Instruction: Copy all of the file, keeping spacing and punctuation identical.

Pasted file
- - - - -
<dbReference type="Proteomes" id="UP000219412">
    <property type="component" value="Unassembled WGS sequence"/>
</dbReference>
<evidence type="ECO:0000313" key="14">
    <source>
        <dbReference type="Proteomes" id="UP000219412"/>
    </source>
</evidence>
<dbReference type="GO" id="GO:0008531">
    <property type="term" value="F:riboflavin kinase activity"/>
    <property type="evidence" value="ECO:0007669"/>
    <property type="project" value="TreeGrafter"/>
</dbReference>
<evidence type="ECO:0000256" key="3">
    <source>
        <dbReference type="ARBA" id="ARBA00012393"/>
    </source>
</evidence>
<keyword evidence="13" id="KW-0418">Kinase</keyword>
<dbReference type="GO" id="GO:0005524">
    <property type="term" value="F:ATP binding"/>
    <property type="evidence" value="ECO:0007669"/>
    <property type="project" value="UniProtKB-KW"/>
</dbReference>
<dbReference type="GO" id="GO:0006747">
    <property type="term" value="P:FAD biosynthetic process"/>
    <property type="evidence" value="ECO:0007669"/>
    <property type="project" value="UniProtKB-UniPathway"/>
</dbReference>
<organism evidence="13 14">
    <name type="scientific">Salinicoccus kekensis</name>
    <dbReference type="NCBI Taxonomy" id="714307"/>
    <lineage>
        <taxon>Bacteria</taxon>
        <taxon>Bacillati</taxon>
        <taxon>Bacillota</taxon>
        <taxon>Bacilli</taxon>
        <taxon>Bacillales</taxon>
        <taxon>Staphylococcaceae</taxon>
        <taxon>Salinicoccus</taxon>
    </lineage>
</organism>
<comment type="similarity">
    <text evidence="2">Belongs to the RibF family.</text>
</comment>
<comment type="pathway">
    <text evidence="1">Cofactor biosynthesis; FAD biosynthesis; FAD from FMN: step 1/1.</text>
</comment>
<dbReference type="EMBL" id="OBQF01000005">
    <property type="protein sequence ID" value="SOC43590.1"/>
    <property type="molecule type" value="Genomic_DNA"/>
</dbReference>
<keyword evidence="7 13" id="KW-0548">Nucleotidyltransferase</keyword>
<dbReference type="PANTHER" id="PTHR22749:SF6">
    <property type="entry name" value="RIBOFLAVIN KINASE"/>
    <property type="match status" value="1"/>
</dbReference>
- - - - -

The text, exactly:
<dbReference type="Proteomes" id="UP000219412">
    <property type="component" value="Unassembled WGS sequence"/>
</dbReference>
<evidence type="ECO:0000313" key="14">
    <source>
        <dbReference type="Proteomes" id="UP000219412"/>
    </source>
</evidence>
<dbReference type="GO" id="GO:0008531">
    <property type="term" value="F:riboflavin kinase activity"/>
    <property type="evidence" value="ECO:0007669"/>
    <property type="project" value="TreeGrafter"/>
</dbReference>
<evidence type="ECO:0000256" key="3">
    <source>
        <dbReference type="ARBA" id="ARBA00012393"/>
    </source>
</evidence>
<keyword evidence="13" id="KW-0418">Kinase</keyword>
<dbReference type="GO" id="GO:0005524">
    <property type="term" value="F:ATP binding"/>
    <property type="evidence" value="ECO:0007669"/>
    <property type="project" value="UniProtKB-KW"/>
</dbReference>
<dbReference type="GO" id="GO:0006747">
    <property type="term" value="P:FAD biosynthetic process"/>
    <property type="evidence" value="ECO:0007669"/>
    <property type="project" value="UniProtKB-UniPathway"/>
</dbReference>
<organism evidence="13 14">
    <name type="scientific">Salinicoccus kekensis</name>
    <dbReference type="NCBI Taxonomy" id="714307"/>
    <lineage>
        <taxon>Bacteria</taxon>
        <taxon>Bacillati</taxon>
        <taxon>Bacillota</taxon>
        <taxon>Bacilli</taxon>
        <taxon>Bacillales</taxon>
        <taxon>Staphylococcaceae</taxon>
        <taxon>Salinicoccus</taxon>
    </lineage>
</organism>
<comment type="similarity">
    <text evidence="2">Belongs to the RibF family.</text>
</comment>
<comment type="pathway">
    <text evidence="1">Cofactor biosynthesis; FAD biosynthesis; FAD from FMN: step 1/1.</text>
</comment>
<dbReference type="EMBL" id="OBQF01000005">
    <property type="protein sequence ID" value="SOC43590.1"/>
    <property type="molecule type" value="Genomic_DNA"/>
</dbReference>
<keyword evidence="7 13" id="KW-0548">Nucleotidyltransferase</keyword>
<dbReference type="PANTHER" id="PTHR22749:SF6">
    <property type="entry name" value="RIBOFLAVIN KINASE"/>
    <property type="match status" value="1"/>
</dbReference>